Pioneer Kuro PDP-5010FD 50-inch plasma HDTV12562864785PioneerPDP-5010FDWhile most TV manufacturers have struggled through the years to deliver acceptable black levels in their flat-panel TVs, Pioneer cruised ov
After half a decade of struggling to attract eyeballs, high-definition TV (HDTV) has turned the corner at last. A lot of people have moved beyond wondering if they should spring for an HDTV to asking themselves, "Which one should I buy?" If you've been pondering the same question, it's time to get a grip on the different types of big-screen HDTVs.
When it comes to picture quality, LCD TVs ?with a full-array, “local dimming” LED backlight tend to outperform their edge-lit LED brethren by a not insubstantial margin. We’ve covered the particulars of LED backlight tech before, so I won’t get sidetracked in explaining it here, but the finer control afforded by a full-array design allows for improved contrast and, for the most part, better uniformity when displaying dark images. Sony was among the first TV makers to push full-array for LCD, and then mysteriously put the tech on hold. But it roared back in 2011 with the XBR-HX929 line, a series that pushed full-array to new heights. The newest such sets to arrive from Sony are the HX950 series, which started shipping in late 2012. Can they match, or even exceed, Sony’s vaunted HX929 TVs?
Color temperature (Warm2 color temperature before/after calibration): 20 IRE: N/A 30 IRE: 5,470/5,878 K 40 IRE: 5,840/6,531 K 50 IRE: 6,056/6,441 K 60 IRE: 6,275/6,520 K 70 IRE: 6,304/6,661 K 80 IRE: 6,263/6,547 K 90 IRE: 6,359/6,489 K 100 IRE: 5,789/6,298 K Brightness (100-IRE window before/after calibration): 36.0/34.4 ftL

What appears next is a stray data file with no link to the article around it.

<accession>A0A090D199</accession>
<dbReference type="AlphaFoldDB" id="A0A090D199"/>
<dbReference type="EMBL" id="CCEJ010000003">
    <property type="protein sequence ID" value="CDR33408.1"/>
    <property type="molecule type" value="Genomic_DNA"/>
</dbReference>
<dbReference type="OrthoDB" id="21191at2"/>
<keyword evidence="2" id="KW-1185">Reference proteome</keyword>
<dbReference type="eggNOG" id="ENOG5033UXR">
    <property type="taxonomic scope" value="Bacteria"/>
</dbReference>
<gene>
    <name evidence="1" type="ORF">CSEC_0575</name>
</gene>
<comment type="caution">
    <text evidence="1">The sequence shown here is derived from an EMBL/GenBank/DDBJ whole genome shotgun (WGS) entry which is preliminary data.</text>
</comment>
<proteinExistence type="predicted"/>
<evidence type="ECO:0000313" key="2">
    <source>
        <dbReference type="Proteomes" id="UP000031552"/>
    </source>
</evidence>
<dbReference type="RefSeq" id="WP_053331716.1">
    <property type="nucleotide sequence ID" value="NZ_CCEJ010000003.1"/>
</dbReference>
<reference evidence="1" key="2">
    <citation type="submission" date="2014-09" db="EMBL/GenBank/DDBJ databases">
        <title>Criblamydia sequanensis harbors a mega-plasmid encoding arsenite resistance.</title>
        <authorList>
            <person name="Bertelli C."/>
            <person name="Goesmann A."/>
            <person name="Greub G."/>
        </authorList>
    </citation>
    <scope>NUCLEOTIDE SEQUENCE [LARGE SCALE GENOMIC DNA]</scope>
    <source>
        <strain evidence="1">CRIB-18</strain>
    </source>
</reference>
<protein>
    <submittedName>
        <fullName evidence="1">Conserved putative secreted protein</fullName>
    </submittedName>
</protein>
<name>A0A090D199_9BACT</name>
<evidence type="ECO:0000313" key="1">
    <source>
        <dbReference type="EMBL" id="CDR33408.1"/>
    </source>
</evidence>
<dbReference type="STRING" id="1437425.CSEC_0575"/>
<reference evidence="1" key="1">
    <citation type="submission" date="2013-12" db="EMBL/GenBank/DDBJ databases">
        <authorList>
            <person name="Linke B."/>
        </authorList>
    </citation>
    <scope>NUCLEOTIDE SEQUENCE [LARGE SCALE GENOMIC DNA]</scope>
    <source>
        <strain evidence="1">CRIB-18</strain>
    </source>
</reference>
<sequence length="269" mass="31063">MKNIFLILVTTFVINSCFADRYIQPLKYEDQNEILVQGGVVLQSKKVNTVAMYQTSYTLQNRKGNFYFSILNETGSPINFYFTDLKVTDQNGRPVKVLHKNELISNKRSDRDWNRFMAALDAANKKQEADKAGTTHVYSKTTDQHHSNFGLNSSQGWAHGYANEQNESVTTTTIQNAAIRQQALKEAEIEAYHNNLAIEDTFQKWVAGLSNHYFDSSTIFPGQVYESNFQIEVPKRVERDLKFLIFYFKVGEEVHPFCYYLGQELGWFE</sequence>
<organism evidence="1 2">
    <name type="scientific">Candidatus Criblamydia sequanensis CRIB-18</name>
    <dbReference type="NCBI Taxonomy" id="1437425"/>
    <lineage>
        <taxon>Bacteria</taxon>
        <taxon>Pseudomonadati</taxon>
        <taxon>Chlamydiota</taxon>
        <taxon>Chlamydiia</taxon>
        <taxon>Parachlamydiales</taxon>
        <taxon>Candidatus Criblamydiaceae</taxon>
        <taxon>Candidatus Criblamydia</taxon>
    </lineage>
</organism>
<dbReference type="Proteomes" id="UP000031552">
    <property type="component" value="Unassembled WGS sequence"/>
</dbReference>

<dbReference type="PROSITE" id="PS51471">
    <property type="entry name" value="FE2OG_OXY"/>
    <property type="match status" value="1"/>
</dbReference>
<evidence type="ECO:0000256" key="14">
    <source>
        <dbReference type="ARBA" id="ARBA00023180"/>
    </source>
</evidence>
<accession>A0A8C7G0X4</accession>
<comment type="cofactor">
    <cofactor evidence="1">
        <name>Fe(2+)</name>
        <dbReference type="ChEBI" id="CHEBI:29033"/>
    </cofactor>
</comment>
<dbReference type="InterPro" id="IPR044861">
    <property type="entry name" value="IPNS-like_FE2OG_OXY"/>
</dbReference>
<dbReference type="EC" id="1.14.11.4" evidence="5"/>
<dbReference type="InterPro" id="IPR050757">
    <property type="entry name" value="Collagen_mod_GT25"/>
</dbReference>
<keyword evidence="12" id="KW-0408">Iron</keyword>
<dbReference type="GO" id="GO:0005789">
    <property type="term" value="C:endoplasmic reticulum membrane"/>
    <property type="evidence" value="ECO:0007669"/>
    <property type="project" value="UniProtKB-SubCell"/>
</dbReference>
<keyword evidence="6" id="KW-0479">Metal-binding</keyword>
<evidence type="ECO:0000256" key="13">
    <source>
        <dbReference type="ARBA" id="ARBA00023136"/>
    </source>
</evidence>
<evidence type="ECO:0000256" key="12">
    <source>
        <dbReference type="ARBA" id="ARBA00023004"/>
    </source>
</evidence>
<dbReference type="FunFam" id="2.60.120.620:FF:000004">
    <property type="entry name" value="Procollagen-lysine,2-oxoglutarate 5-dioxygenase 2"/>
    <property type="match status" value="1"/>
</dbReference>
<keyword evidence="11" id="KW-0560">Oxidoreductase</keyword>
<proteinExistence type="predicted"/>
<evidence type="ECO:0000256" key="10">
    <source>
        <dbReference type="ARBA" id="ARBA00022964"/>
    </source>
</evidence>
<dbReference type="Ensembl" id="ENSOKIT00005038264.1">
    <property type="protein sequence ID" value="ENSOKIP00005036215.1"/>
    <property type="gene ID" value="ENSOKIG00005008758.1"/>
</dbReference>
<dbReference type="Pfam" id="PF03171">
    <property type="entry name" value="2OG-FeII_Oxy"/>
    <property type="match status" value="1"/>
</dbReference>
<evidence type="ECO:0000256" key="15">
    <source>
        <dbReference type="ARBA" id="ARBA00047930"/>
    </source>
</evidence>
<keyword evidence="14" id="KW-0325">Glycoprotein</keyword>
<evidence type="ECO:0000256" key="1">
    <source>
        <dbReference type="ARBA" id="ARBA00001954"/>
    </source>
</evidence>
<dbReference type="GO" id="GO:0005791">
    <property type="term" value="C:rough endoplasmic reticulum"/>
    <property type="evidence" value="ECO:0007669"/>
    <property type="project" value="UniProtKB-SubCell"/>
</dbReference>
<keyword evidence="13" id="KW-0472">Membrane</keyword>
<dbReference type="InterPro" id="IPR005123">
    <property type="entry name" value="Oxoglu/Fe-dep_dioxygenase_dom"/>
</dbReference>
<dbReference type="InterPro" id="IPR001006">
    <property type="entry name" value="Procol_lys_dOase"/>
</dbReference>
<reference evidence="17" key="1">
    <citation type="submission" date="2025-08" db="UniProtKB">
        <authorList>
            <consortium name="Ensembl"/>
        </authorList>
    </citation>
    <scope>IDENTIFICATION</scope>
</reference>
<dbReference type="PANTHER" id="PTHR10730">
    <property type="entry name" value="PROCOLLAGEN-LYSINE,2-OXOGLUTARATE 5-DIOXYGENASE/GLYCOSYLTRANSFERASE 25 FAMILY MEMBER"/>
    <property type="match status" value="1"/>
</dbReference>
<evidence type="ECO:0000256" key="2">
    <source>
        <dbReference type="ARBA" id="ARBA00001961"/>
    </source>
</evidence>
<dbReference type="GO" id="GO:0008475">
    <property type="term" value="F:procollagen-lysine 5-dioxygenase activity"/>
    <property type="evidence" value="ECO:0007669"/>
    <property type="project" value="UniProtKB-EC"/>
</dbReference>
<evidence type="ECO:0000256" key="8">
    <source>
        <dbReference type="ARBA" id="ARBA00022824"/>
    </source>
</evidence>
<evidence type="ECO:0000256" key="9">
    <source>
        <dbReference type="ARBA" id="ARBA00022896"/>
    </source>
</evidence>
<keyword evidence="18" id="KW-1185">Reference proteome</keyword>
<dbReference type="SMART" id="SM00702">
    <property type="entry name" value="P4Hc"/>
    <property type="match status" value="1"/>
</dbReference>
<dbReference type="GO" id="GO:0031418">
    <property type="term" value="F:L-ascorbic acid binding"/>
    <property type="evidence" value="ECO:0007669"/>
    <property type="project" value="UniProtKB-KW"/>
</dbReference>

When progressive-scan DVD players first emerged almost two years ago, the already excellent picture quality we'd come to expect from standard players suddenly got a whole lot better. That's because the new models could convert video signals to a progressive-scan format for display on a TV or monitor with progressive-scan capabilities.
Housed in a billet-like slab of aluminum, the HRT microStreamer’s clean, utilitarian design tips you off right away that it means business. In this case, that biz is performing the same basic tasks as the Dragonfly, including decoding files with up to 96 kHz/24-bit resolution. And at a mere 2.5 inches, it checks in for work in a similarly compact form factor.
Color temperature (User Mode/Low Color Temperature): 20 IRE: N/A 30 IRE: 6,576 K 40 IRE: 7,301 K 50 IRE: 6,951 K 60 IRE: 6,610 K 70 IRE: 6,561 K 80 IRE: 6,437 K 90 IRE: 6,684 K 100 IRE: 6,617 K Brightness (100-IRE window): 50.4 ftL
Q. I've been using separates in my surround system for some time and have a collection of high-end amplifiers. But the surround processing modes, HDMI connectivity, and video upconversion on my preamp/processor are now out of date. New receivers seem to have the latest technology at a much more reasonable price than most of the pre/pros with similar attributes.
Just days before boarding a plane in January for the 2010 Consumer Electronics Show in Las Vegas, I made a point of doing something that many other folks the world over had been doing in droves: I watched Avatar at my local IMAX 3D theater. And I don’t think I’m alone in saying that it was the most involving 3D movie I’d ever seen. The distinct illusion of depth conveyed by the image projected on that massive IMAX screen was an entirely new sensation. In many ways, Avatar was the greatest movie experience I’d ever sat through.